I remember it clearly: the day I realized how different my peers and I were from “the new generation,” the day I realized that those younger than me were experiencing the world much different than the one I’d known growing up.
I was in a local bakery with my then-boyfriend after a long day at school (ah, high school). We were waiting at the counter for our usual order and couldn’t help but notice a spectacle in our general vicinity: a few feet away, a toddler no more than two years old sat quietly, stubby fingers wrapped around an iPhone, her round eyes fixated on a glowing screen.
“That’s sad,” my boyfriend remarked with an eye roll before turning away. Being the impressionable teen that I was, I readily agreed with him. But looking back, I have to question why we reacted the way we did.
For one, we were sixteen and didn’t really have enough life experience between us to judge any parent for letting their baby play with a smartphone. But something I find even more peculiar about this memory is the fact that we even noticed it at all.
These days, a baby on a smartphone is nothing out of the ordinary — sometimes it’s cute; at most it warrants a comment about “kids these days!!” and their untapped potential. But for the most part, sights such as these aren’t something we question or scoff at; they’ve become the norm. And as technology has become even more integrated into our lives, we’ve accepted that the new generation will have certain advantages and perspectives we didn’t have as kids.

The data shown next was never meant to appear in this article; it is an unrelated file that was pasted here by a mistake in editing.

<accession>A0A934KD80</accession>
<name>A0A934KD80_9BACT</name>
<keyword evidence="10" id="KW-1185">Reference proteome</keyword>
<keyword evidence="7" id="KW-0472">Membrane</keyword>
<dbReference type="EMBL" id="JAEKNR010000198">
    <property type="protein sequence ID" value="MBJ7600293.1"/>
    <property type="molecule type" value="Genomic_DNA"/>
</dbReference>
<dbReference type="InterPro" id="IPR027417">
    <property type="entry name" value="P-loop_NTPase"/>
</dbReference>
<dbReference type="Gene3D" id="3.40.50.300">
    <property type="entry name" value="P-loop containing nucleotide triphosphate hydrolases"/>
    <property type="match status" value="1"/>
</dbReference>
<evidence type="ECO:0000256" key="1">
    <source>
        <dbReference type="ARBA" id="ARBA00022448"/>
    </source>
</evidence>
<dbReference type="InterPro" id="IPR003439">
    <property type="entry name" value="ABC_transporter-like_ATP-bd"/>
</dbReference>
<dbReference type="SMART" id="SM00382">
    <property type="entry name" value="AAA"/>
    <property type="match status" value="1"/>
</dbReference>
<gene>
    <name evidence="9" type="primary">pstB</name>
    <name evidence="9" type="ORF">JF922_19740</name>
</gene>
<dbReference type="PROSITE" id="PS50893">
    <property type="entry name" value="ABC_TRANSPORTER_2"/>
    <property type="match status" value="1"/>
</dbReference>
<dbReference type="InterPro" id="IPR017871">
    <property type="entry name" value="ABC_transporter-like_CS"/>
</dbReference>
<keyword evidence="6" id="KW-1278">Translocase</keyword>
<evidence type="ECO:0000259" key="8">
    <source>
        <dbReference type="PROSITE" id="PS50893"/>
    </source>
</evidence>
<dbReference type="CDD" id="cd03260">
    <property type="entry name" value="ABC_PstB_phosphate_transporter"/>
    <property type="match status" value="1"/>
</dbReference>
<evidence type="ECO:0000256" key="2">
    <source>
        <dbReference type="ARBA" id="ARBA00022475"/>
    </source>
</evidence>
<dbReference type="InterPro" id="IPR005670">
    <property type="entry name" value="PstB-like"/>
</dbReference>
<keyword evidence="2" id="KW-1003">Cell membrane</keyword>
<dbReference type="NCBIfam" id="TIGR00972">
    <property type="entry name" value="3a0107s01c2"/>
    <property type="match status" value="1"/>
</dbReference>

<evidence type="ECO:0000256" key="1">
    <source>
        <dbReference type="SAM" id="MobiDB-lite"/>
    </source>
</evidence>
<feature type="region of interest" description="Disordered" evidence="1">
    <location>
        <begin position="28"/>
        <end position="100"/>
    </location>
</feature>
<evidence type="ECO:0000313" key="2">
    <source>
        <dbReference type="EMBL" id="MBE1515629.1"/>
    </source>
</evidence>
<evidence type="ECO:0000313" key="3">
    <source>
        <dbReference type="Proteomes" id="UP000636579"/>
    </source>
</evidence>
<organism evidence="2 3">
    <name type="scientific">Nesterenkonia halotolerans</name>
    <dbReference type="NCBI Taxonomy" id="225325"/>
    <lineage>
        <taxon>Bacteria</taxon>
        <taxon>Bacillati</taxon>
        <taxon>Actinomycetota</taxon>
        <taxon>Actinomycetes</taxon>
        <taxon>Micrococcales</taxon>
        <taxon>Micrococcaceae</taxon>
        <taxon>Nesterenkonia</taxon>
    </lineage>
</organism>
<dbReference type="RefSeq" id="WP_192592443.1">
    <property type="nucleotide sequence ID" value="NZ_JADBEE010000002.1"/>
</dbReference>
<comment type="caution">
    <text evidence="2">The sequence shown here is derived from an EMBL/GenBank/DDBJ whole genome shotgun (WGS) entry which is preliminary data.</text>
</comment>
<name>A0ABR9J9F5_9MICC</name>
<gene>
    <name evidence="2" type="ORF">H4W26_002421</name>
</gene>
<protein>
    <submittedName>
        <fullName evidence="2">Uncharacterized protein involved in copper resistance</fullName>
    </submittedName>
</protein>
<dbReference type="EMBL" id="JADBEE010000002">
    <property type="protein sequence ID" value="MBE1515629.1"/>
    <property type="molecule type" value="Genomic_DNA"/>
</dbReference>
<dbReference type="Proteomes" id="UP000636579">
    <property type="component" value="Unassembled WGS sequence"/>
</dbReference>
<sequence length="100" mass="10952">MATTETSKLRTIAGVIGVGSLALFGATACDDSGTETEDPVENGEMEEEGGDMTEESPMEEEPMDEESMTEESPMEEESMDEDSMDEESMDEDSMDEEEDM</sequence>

While it’s easy to be jealous of preteens with a million Youtube followers, or 12-year-old app programmers, or your little cousin who has an iPhone 6S, we shouldn’t feel threatened by the new generation or how their accomplishments might overshadow our own.
Ten to fifteen years ago, we were just like them: just kids, enjoying all that Internet Explorer had to offer, watching cable TV and frequently being subjected to Sims-related lectures from our parents. We took the technological opportunities we were given and ran with them, just like our parents did, pre-computer (OMG); just like our kids will do in the future when hoverboards are finally a thing.
When my high school boyfriend and I scoffed at the toddler with the iPhone, it was our way of expressing our concern for the future of society. What I didn’t realize then was that at some point, each generation has observed the next with a degree of skepticism. This is natural, and at times, necessary. But the fact that this phenomenon exists just proves that we’re making things happen. And worrying about if we’re falling behind, or how the next generation might surpass ours in accomplishments, is not helpful.
We should be able to appreciate societal changes and marvel in the apparent differences between us and succeeding generations because we know that we, in some way, helped take the world there. That’s not something to be afraid of. It’s something to be proud of.